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Bigger men have a greater risk of aggressive prostate cancer, study finds

by , 28 August 2017
Bigger men have a greater risk of aggressive prostate cancer, study finds
Past studies have suggested a potential link between a man's height or weight and prostate cancer. Now, a new study by researchers at University of Oxford in England has found that a man's height and weight can influence his risk of being diagnosed with either slow-growing or aggressive prostate cancer.

The study concluded that larger the man, the greater his risk of getting and dying from aggressive prostate cancer. However, it wasn't able to prove a cause-and-effect link. Read on for the full findings...

Study finds a link between a man’s height and weight and risk of aggressive prostate cancer

To reach their findings, lead researcher Aurora Perez-Cornago, a nutritional epidemiologist with the University of Oxford, and her team looked at data from nearly 142,000 men in eight European countries who participated in a large-scale study of cancer and nutrition.
 
During an average 14 years of follow up, 7,000 of the men developed prostate cancer. Among these men, 728 were diagnosed with aggressive prostate cancer and 1,388 with advanced-stage cancer. Furthermore, 938 of these men died from their cancer.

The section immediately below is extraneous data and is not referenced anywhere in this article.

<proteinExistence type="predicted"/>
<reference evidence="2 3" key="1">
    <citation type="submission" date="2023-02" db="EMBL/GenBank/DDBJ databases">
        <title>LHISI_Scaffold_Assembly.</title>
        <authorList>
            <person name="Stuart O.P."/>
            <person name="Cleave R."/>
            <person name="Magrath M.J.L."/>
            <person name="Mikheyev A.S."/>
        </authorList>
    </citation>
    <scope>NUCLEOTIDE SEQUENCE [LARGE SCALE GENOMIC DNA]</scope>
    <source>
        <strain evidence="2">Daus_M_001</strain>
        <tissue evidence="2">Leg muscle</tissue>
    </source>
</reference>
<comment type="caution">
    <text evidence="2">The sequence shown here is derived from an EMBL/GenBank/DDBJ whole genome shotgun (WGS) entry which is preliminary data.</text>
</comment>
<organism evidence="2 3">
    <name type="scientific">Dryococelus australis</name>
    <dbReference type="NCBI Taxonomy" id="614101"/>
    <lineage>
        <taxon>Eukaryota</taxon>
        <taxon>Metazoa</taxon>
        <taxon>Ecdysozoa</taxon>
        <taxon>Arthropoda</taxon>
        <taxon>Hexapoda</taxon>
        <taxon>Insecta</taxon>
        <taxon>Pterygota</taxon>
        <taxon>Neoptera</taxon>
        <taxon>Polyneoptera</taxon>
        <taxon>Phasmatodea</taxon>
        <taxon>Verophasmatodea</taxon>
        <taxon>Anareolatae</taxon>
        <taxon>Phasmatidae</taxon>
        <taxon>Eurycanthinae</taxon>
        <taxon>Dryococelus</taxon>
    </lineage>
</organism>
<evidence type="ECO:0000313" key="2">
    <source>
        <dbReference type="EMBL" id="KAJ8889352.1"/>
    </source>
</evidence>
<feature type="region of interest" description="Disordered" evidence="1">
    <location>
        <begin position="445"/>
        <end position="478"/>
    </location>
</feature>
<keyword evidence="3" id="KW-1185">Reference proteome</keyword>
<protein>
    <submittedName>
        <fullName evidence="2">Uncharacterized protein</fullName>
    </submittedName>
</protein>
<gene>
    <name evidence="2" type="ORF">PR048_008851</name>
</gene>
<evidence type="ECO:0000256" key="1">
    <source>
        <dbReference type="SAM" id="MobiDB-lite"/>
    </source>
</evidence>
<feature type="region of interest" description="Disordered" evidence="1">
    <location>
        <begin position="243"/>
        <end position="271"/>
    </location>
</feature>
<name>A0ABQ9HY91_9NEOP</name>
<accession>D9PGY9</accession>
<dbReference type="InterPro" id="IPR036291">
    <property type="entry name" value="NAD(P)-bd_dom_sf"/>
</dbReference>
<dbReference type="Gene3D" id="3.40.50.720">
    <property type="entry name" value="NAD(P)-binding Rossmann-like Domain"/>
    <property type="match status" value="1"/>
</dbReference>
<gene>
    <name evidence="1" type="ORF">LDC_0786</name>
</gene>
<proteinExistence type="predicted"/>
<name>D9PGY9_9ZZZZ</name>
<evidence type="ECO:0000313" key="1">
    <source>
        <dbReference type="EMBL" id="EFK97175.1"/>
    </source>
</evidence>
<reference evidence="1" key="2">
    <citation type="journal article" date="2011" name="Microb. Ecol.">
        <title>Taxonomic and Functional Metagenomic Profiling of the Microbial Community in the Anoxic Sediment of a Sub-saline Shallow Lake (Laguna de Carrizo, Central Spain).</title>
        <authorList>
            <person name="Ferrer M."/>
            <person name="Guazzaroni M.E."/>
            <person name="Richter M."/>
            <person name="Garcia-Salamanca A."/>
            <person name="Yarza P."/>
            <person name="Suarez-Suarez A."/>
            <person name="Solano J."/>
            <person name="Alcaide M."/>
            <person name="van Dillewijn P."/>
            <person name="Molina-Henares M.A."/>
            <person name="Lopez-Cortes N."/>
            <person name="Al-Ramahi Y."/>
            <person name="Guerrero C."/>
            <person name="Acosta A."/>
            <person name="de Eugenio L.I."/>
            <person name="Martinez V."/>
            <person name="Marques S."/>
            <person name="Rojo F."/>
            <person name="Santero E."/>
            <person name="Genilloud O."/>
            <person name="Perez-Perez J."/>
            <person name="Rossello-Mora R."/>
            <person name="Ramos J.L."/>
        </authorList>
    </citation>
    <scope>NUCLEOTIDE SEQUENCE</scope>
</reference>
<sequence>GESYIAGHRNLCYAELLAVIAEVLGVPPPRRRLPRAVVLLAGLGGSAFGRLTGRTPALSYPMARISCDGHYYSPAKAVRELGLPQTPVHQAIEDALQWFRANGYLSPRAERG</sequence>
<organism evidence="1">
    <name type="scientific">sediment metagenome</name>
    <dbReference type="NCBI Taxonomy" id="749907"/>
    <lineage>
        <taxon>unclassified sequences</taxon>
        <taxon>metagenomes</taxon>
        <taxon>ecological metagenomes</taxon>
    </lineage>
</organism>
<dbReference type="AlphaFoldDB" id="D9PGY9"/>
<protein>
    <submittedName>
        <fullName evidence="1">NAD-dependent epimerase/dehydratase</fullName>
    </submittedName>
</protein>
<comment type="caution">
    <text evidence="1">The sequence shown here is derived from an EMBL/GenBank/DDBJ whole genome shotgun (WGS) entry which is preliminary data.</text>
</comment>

The team found that height by itself wasn’t linked to a man’s overall risk of developing prostate cancer, nor was it linked to a risk of being diagnosed with low- or intermediate-grade prostate cancer. However, they found that height did influence a man’s risk of being diagnosed with aggressive prostate cancer and dying of the cancer.

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Every additional 10 cm in height and waist circumference increased a man’s chance of prostate cancer

More specifically, the team found that every additional 10 cm in height increased a man’s chance of being diagnosed with high-risk prostate cancer by 21% and their odds of dying by 17%. The same went for the size of their waists: Every 10 cm increase in waist circumference increased their odds of developing aggressive prostate cancer by 13% and their risk of dying by 18%.
 
Yet another reason to maintain a healthy weight – it may help prevent aggressive prostate cancer!

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